I was thinking about a recipe for mackerel, that I love, and this made me realise that I have never seen gooseberries in France. Am I wrong? Do they exist? If so, can somebody tell me where I can buy a bush, or even, just the berries?
They do - I can sometimes get them at my local "grand frais"; but they are easy to grow (in the summer anyway) and are good in flowerboxes
Hi Tigger.....and they are called 'groseilles a maquereau' which i thought sounded worse than goose berries !!...You can sometimes get them frozen at the supermarket...I have seen bushes at most garden centres, they do grow quite big in a couple of years ( and are fearfully prickly !) , but mine have given a lovely crop...they fruit in the summer, so its frozen for you or a long wait !
Hope this helps, Lolla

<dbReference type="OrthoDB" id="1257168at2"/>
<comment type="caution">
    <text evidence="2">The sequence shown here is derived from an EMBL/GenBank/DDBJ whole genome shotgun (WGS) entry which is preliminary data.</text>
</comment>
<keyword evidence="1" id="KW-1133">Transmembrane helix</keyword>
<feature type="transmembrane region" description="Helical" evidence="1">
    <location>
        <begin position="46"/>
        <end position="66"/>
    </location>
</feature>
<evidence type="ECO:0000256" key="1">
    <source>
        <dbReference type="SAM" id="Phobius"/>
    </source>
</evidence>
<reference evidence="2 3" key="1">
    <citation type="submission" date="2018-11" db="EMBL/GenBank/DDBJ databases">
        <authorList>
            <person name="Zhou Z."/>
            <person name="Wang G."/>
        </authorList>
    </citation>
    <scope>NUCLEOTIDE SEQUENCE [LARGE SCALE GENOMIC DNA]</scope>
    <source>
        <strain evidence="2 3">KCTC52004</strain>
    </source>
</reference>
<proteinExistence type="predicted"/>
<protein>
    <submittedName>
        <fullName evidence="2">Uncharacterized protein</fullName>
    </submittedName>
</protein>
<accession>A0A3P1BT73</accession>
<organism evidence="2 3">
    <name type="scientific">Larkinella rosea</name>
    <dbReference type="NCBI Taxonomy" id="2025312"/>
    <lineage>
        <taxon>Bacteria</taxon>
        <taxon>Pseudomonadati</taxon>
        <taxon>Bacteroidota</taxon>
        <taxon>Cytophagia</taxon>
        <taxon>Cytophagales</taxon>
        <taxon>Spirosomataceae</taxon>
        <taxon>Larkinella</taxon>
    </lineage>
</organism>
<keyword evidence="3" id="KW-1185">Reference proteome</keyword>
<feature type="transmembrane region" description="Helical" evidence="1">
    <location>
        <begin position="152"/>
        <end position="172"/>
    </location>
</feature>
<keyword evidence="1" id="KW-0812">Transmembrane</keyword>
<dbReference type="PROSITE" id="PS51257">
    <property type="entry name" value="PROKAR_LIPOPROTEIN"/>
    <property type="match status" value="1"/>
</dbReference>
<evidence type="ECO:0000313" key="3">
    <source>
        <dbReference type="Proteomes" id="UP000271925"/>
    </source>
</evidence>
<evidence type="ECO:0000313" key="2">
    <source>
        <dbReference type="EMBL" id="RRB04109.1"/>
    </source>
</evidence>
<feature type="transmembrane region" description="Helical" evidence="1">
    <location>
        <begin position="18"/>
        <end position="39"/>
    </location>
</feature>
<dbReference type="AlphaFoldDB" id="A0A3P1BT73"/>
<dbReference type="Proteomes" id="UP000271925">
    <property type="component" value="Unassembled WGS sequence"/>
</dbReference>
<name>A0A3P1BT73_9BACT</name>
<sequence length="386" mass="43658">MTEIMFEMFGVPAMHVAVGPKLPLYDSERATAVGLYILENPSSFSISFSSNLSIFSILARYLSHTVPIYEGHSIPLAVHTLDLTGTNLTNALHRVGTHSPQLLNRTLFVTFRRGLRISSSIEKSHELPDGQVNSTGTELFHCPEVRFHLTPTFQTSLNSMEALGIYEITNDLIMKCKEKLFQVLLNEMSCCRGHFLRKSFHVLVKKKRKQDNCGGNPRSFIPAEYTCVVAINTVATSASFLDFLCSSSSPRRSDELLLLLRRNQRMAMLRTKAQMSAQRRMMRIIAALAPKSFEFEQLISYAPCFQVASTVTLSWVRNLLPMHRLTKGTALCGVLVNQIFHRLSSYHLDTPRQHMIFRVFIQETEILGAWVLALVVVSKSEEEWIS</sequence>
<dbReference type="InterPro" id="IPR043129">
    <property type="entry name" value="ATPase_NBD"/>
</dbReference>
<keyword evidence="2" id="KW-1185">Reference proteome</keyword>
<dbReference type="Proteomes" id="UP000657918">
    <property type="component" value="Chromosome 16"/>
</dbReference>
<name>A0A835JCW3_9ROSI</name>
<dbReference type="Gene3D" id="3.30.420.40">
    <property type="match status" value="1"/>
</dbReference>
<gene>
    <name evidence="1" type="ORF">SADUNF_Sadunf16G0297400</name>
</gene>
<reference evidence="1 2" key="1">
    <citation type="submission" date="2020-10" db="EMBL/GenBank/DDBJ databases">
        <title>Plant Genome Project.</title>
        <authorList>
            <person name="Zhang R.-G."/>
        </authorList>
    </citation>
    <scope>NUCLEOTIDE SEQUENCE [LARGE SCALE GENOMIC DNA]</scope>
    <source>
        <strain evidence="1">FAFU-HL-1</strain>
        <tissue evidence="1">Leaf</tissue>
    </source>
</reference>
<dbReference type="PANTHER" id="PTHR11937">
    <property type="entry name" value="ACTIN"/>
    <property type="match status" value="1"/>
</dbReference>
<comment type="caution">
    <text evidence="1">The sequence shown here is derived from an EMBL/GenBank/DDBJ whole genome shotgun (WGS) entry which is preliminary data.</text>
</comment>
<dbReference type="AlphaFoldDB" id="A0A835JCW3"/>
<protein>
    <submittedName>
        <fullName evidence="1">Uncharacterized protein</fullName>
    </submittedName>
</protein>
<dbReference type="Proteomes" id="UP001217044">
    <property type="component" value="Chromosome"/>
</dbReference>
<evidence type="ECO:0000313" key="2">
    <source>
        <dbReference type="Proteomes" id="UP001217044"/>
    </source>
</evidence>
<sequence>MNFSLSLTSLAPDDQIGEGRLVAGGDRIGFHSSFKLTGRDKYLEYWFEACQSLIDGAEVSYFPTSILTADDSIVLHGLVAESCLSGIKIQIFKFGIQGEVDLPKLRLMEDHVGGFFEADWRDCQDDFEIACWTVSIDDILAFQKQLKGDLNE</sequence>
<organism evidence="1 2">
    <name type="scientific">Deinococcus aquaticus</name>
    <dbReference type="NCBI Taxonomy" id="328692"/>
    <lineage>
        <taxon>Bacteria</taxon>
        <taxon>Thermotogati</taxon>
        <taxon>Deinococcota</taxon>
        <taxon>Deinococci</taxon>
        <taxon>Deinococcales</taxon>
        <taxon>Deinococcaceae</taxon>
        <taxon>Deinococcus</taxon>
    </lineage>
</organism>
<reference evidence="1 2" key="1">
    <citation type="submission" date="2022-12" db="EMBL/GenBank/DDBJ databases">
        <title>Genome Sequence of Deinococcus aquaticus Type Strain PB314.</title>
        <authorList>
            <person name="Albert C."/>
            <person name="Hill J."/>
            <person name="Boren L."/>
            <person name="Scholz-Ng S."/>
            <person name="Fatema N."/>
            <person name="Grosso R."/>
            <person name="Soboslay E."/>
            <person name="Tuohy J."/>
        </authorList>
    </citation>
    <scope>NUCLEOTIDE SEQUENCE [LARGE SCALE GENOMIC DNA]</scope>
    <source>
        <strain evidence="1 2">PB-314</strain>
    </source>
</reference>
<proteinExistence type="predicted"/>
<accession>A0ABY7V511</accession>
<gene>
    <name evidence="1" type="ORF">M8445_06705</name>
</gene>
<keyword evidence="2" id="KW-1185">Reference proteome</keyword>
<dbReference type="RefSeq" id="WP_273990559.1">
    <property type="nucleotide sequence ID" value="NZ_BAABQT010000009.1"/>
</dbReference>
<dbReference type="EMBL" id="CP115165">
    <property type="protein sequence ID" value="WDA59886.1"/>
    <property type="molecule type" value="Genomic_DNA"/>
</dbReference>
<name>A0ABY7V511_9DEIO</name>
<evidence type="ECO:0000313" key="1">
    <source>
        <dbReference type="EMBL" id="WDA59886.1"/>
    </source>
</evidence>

lolla - mine die down in the winter - I have had to replant every spring - that does not seem to be the case for you...lucky you!
Julie - How Bizarre ! Mine are about 5 years old now and even though we prune out the middle each autumn to keep them fruiting they are about 4 foot across with thick woody stems - I moved them last week as they were taking over and have the scars to proove it ...maybe you are talking about Physalis - chinese gooseberry ? Little orange fruits, like a cross between baby tomatoes and lemon ? Very delicious, these look like pretty chinese lanterns and are ready about now, and self seed every year.....???
lolla - the little lantern ones are the ones I was referring to; you are obvioulsy a far better gardener than I am....
Well, many thanks to you, Julie and Lolla.
No frozen will not do, as my clients would be very disappointed with me. However, I will search for a bush, or two, and plant them in my garden, in Burgundy. So that maybe I can put them on a menu next year. Indeed, they are called "Groseille à Maquereau". I can only presume that it is because they are so good with Mackerel. This amuses me because I have yet to see them on a menu, and I've been here for rather a long time. They are, also, excellent in a fruit pie, as they lend a very welcome acidity. Topping and tailing them can be a bit boring, but worth it.
Once again, many thanks.